CAAFlog » October 2017 Term » United States v. Jacobsen

CAAF decided the certified Army case of United States v. Jacobsen, __M.J. __, No. 17-0408/AR (CAAFlog case page) (link to slip op.), on Monday, December 11, 2017. Answering only the discrete question presented in the JAG’s certification, a majority of CAAF holds that a trial counsel’s certification does not conclusively establish appellate jurisdiction over an interlocutory prosecution appeal.

Judge Ryan writes for the court, joined by Chief Judge Stucky, Judge Ohlson, and Judge Sparks. Senior Judge Cox dissents.

The case is an interlocutory appeal in an ongoing general court-martial involving an alleged sexual offense. Sergeant First Class (E-7) Jacobsen is the accused, and his defense includes a focus on the alleged victim’s lack of credibility. The prosecution wants to introduce a prior statement of the alleged victim to rehabilitate her credibility, but the military judge prohibited it from doing so. The prosecution then appealed that ruling.

Article 62 authorizes interlocutory appeals under limited circumstances. One of them is when a military judge issues “an order or ruling which excludes evidence that is substantial proof of a fact material in the proceeding.” Article 62(a)(1)(B). The prosecution filed such an appeal, and the trial counsel certified “that the evidence excluded is substantial proof of a fact material in the proceeding.” Article 62(a)(2).

But the Army CCA found that it lacked jurisdiction to consider the appeal because, despite the trial counsel’s certification, the CCA concluded that the military judge did not exclude evidence that is substantial proof of a fact material in the proceeding. The Judge Advocate General of the Army then certified a single issue to CAAF:

Whether the trial counsel’s certification that evidence is “substantial proof of a fact material in the proceeding” is conclusive for purposes of establishing appellate jurisdiction under Article 62(a)(1)(b), Uniform Code of Military Justice.

Yesterday’s opinion answers this question with a no. A majority of CAAF adopts the reasoning of the Army CCA that because interlocutory appeals are allowed only when the case “actually meet[s] specified criteria,” slip op. at 4 (quoting CCA opinion), “the ACCA had to satisfy itself that it had appellate jurisdiction before proceeding to review the merits of the appeal,” slip op. at 5. As the lone dissenting voice, however, Senior Judge Cox “see[s] no reason in military practice for an application of Article 62, UCMJ, that second guesses the trial counsel’s certification as to the impact that excluding evidence has upon its ability to successfully try its case.” Diss. op. at 3.

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Audio of today’s oral arguments at CAAF is available at the following links:

United States v. Jacobsen, No. 17-0408/AR (CAAFlog case page): Oral argument audio.

United States v. Guardado, No. 17-0183/AR (CAAFlog case page): Oral argument audio.

United States v. Hennis, No. 17-0263/AR (motion to compel funding) (CAAFlog case page): Oral argument audio.

CAAF will hear the first oral argument of the 2017 term on Tuesday, October 10, 2017, at 9:30 a.m., in the certified Army case of United States v. Jacobsen, No. 17-0408/AR (CAAFlog case page). A single issue challenges the Army CCA’s rejection of an interlocutory prosecution appeal under Article 62, UCMJ:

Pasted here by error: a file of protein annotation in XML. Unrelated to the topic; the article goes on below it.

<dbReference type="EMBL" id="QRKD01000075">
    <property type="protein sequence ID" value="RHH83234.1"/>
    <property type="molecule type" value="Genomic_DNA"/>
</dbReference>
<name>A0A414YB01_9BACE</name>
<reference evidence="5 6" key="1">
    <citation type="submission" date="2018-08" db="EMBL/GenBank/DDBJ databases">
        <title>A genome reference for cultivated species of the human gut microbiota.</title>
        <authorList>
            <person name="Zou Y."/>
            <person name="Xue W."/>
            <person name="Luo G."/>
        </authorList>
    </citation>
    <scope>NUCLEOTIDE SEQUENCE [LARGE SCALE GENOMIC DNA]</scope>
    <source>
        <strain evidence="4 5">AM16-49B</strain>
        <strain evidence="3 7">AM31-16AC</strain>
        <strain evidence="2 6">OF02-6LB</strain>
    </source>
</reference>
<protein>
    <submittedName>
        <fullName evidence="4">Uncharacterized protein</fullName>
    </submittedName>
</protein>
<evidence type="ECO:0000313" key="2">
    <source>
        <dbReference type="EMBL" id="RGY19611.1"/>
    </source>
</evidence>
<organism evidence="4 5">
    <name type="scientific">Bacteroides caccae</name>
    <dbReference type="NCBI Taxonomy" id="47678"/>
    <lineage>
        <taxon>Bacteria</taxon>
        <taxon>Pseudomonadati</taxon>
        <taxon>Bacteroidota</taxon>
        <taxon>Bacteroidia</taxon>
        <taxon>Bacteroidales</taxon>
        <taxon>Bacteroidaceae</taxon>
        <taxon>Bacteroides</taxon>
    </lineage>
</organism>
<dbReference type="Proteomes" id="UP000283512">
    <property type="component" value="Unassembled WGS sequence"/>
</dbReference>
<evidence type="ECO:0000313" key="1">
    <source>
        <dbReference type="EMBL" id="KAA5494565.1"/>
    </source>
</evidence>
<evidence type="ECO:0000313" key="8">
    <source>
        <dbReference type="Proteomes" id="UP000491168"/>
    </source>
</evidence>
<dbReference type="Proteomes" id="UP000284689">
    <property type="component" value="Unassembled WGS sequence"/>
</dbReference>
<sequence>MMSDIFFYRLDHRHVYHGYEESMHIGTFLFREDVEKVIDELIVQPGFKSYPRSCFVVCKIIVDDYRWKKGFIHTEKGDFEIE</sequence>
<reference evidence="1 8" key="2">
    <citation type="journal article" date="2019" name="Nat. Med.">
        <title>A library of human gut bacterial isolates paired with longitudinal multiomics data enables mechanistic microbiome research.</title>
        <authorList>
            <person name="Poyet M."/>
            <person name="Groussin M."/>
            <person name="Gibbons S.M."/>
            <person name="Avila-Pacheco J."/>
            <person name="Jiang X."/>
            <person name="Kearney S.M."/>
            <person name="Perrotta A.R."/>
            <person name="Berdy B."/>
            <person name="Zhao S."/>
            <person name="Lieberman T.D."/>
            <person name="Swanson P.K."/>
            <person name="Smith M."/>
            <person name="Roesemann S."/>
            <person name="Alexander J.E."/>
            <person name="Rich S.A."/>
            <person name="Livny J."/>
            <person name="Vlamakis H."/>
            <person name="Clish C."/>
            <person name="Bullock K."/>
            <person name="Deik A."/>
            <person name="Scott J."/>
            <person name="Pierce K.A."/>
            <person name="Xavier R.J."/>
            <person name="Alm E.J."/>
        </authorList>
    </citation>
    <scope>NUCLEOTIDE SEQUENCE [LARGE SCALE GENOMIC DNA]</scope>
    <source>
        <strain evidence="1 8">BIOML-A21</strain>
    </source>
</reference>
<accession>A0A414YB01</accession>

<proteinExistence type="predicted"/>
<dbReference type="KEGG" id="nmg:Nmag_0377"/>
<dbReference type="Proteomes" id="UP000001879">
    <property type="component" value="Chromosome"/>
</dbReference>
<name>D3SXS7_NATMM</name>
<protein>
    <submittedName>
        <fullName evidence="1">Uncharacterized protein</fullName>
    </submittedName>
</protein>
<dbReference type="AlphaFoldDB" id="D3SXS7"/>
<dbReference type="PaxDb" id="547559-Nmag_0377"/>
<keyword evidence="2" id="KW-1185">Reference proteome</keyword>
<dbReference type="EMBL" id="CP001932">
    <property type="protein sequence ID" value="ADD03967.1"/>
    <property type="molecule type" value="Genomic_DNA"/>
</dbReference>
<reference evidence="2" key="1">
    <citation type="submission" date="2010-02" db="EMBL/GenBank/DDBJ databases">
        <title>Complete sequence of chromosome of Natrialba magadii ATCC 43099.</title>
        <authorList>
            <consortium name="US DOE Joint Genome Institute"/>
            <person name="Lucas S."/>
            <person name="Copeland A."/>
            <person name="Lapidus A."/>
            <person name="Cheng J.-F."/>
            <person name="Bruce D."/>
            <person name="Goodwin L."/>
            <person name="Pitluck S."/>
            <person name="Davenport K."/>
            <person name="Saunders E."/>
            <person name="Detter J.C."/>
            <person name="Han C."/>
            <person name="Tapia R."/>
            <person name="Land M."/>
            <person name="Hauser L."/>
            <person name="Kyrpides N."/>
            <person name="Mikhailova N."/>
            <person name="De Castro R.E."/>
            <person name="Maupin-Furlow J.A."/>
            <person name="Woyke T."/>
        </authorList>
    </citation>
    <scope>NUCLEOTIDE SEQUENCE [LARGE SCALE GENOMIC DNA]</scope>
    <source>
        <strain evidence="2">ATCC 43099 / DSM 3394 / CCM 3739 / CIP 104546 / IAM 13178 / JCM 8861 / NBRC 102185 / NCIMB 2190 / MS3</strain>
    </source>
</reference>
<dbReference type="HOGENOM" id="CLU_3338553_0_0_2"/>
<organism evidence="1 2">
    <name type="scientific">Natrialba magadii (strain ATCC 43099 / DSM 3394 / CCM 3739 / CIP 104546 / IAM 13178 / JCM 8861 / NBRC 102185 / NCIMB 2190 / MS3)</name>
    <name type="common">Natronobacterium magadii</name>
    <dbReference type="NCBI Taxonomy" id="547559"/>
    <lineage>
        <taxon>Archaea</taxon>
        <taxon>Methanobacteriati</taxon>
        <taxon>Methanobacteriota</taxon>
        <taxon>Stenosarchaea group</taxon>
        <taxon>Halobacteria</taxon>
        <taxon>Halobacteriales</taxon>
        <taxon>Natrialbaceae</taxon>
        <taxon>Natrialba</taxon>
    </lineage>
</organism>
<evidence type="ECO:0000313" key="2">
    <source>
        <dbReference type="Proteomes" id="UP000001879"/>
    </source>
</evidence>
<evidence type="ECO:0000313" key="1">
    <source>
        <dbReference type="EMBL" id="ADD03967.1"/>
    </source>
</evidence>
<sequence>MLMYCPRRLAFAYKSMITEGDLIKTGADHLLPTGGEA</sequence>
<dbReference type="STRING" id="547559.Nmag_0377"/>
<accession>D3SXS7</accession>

Whether the trial counsel’s certification that evidence is “substantial proof of a fact material in the proceeding” is conclusive for purposes of establishing appellate jurisdiction under Article 62(a)(1)(b), Uniform Code of Military Justice.

The case is a general court-martial involving an alleged sexual offense. Sergeant First Class (E-7) Jacobsen is the accused, and his defense includes a focus on the alleged victim’s lack of credibility. Jacobsen’s defense counsel gave an opening statement that promised the members that “over the course of this trial you’re going to hear that [the alleged victim] has told five different stories about what happened on that couch on the evening of Valentine’s Day of this year going into the 15th of February.” Gov’t Div. Br. at 2. Then, on cross-examination of the alleged victim, the defense elicited evidence of numerous prior inconsistent statements about the alleged offense. In response, the prosecution:

sought to call a CID special agent to testify to the victim’s prior consistent statements under Mil. R. Evid. 801(d)(1)(B)(ii). The defense objected.

The military judge ruled that M.R.E. 801(d)(1)(B)(ii) does not apply in this case and that the Government could not admit the victim’s CID statement as rehabilitation evidence. The Government appealed his decision under Article 62, UCMJ.

Gov’t Div. Br. at 3 (citations to record omitted). Mil. R. Evid. 801(d)(1)(B) is part of the hearsay rule and is identical to Fed. R. Evid. 801(d)(1)(B). The federal rule was amended in 2014 in a way that makes any prior consistent statements of a witness non-hearsay, so long as the prior statement is otherwise admissible for rehabilitation (discussed here). The amendment was incorporated into the MCM in 2016 (noted here). The amendment did not, however, change what statements are otherwise admissible to rehabilitate a witness. See Fed. R. Evid. 801 advisory committee note to the 2014 amendment. See also United States v. Adams, 63 M.J. 691, 696-97 (A. Ct. Crim. App. 2006) (discussing circumstances when prior consistent statements are relevant).